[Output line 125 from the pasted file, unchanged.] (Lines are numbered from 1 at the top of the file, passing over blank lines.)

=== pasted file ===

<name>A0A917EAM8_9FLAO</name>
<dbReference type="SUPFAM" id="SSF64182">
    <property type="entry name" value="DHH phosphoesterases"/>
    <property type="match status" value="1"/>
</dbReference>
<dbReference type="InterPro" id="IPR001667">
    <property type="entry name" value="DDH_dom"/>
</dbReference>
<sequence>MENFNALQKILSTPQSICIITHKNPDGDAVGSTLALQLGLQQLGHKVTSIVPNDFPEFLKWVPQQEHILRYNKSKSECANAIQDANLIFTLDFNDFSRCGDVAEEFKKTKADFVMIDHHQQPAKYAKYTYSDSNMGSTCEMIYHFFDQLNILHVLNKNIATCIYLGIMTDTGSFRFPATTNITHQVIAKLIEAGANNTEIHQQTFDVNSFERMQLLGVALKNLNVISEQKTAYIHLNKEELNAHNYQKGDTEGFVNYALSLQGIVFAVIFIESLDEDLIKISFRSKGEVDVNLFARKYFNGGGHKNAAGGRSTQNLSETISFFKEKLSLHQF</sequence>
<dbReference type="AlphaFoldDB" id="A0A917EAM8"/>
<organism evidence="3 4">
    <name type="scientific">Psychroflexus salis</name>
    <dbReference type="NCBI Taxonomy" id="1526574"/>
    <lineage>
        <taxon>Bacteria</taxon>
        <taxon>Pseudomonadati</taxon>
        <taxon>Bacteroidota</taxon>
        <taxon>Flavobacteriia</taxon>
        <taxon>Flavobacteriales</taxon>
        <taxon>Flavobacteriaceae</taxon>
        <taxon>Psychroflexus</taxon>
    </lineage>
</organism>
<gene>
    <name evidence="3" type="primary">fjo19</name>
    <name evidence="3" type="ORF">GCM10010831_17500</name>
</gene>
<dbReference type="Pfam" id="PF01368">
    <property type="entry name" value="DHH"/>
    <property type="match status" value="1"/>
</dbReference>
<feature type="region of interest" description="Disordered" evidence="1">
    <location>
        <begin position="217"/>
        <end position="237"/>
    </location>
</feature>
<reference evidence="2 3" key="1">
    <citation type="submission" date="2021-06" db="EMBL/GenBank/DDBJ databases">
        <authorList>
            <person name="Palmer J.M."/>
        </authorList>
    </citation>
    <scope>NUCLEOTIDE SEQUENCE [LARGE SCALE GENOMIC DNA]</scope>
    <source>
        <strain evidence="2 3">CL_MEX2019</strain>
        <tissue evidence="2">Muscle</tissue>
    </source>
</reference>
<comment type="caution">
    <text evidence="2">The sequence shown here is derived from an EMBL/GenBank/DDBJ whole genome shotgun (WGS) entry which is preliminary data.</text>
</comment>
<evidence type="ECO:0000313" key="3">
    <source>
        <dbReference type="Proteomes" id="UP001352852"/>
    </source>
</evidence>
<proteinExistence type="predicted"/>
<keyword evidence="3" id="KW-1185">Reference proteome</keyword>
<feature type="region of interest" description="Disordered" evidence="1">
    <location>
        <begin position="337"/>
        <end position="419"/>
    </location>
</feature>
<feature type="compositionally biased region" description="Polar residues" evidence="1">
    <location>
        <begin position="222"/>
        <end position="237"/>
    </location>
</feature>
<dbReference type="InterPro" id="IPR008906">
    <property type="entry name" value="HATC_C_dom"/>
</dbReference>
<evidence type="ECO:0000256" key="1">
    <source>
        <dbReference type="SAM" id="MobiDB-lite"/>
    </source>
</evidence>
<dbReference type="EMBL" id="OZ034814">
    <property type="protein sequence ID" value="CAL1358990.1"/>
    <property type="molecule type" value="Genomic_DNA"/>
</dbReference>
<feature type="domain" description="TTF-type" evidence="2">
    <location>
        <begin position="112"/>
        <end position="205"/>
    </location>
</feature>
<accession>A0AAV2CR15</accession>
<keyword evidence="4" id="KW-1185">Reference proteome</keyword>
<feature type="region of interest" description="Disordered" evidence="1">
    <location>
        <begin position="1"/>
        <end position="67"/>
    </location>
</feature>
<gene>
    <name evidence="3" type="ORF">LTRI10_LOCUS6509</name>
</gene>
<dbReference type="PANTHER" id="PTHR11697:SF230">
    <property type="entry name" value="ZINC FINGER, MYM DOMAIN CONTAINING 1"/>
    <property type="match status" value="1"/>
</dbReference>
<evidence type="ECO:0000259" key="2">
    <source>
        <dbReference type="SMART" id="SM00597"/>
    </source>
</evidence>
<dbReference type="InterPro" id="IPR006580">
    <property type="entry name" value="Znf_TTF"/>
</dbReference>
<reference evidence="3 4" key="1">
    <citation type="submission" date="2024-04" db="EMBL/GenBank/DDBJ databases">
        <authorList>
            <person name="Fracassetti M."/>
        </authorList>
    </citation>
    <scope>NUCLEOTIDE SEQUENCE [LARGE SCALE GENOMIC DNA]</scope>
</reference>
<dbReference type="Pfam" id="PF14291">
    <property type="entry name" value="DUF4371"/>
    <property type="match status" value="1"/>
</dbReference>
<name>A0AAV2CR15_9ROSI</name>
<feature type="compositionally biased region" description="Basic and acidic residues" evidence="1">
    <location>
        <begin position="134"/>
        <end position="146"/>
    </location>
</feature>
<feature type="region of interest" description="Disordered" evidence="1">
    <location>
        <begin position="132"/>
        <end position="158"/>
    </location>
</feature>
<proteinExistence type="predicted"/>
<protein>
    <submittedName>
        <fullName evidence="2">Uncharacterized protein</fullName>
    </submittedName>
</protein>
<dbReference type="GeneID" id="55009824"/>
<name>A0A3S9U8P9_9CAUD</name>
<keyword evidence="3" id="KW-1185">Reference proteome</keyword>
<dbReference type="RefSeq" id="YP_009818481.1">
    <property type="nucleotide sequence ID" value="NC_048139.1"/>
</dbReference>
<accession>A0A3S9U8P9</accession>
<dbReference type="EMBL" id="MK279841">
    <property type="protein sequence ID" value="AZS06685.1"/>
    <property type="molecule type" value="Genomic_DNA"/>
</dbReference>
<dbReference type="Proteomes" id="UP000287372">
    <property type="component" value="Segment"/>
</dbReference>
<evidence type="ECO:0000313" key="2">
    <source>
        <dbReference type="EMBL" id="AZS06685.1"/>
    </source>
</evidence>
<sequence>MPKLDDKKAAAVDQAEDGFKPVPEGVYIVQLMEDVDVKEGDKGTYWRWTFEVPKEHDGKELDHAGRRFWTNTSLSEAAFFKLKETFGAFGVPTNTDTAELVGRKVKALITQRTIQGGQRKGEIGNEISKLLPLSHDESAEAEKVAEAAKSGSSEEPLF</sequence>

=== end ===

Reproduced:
<name>A0AAV2CR15_9ROSI</name>